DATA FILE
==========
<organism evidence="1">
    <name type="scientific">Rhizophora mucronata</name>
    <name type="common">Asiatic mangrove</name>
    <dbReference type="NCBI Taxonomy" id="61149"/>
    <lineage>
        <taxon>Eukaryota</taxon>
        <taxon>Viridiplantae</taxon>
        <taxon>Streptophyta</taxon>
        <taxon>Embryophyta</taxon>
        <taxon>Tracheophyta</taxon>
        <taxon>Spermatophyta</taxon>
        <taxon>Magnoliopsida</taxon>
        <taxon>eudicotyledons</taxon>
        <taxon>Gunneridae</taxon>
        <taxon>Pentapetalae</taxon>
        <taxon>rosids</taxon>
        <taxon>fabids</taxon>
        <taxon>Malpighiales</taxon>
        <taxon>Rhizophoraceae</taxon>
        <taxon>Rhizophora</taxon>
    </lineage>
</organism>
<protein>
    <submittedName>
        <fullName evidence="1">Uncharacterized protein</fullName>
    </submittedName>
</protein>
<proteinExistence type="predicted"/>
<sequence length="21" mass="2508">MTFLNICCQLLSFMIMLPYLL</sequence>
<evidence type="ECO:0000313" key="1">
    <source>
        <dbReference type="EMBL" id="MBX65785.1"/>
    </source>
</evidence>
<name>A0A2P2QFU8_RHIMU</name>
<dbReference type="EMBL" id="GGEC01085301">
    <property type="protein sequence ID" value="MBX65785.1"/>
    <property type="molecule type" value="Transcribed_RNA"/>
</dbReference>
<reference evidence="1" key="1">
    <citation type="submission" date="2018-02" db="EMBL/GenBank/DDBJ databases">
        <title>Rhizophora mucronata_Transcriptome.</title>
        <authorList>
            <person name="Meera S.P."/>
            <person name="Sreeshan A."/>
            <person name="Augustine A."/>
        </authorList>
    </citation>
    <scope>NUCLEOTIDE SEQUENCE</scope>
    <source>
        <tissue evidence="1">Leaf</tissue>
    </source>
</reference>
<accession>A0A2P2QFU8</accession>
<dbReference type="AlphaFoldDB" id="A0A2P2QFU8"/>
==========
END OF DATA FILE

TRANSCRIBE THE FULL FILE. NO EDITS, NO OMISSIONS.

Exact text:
<organism evidence="1">
    <name type="scientific">Rhizophora mucronata</name>
    <name type="common">Asiatic mangrove</name>
    <dbReference type="NCBI Taxonomy" id="61149"/>
    <lineage>
        <taxon>Eukaryota</taxon>
        <taxon>Viridiplantae</taxon>
        <taxon>Streptophyta</taxon>
        <taxon>Embryophyta</taxon>
        <taxon>Tracheophyta</taxon>
        <taxon>Spermatophyta</taxon>
        <taxon>Magnoliopsida</taxon>
        <taxon>eudicotyledons</taxon>
        <taxon>Gunneridae</taxon>
        <taxon>Pentapetalae</taxon>
        <taxon>rosids</taxon>
        <taxon>fabids</taxon>
        <taxon>Malpighiales</taxon>
        <taxon>Rhizophoraceae</taxon>
        <taxon>Rhizophora</taxon>
    </lineage>
</organism>
<protein>
    <submittedName>
        <fullName evidence="1">Uncharacterized protein</fullName>
    </submittedName>
</protein>
<proteinExistence type="predicted"/>
<sequence length="21" mass="2508">MTFLNICCQLLSFMIMLPYLL</sequence>
<evidence type="ECO:0000313" key="1">
    <source>
        <dbReference type="EMBL" id="MBX65785.1"/>
    </source>
</evidence>
<name>A0A2P2QFU8_RHIMU</name>
<dbReference type="EMBL" id="GGEC01085301">
    <property type="protein sequence ID" value="MBX65785.1"/>
    <property type="molecule type" value="Transcribed_RNA"/>
</dbReference>
<reference evidence="1" key="1">
    <citation type="submission" date="2018-02" db="EMBL/GenBank/DDBJ databases">
        <title>Rhizophora mucronata_Transcriptome.</title>
        <authorList>
            <person name="Meera S.P."/>
            <person name="Sreeshan A."/>
            <person name="Augustine A."/>
        </authorList>
    </citation>
    <scope>NUCLEOTIDE SEQUENCE</scope>
    <source>
        <tissue evidence="1">Leaf</tissue>
    </source>
</reference>
<accession>A0A2P2QFU8</accession>
<dbReference type="AlphaFoldDB" id="A0A2P2QFU8"/>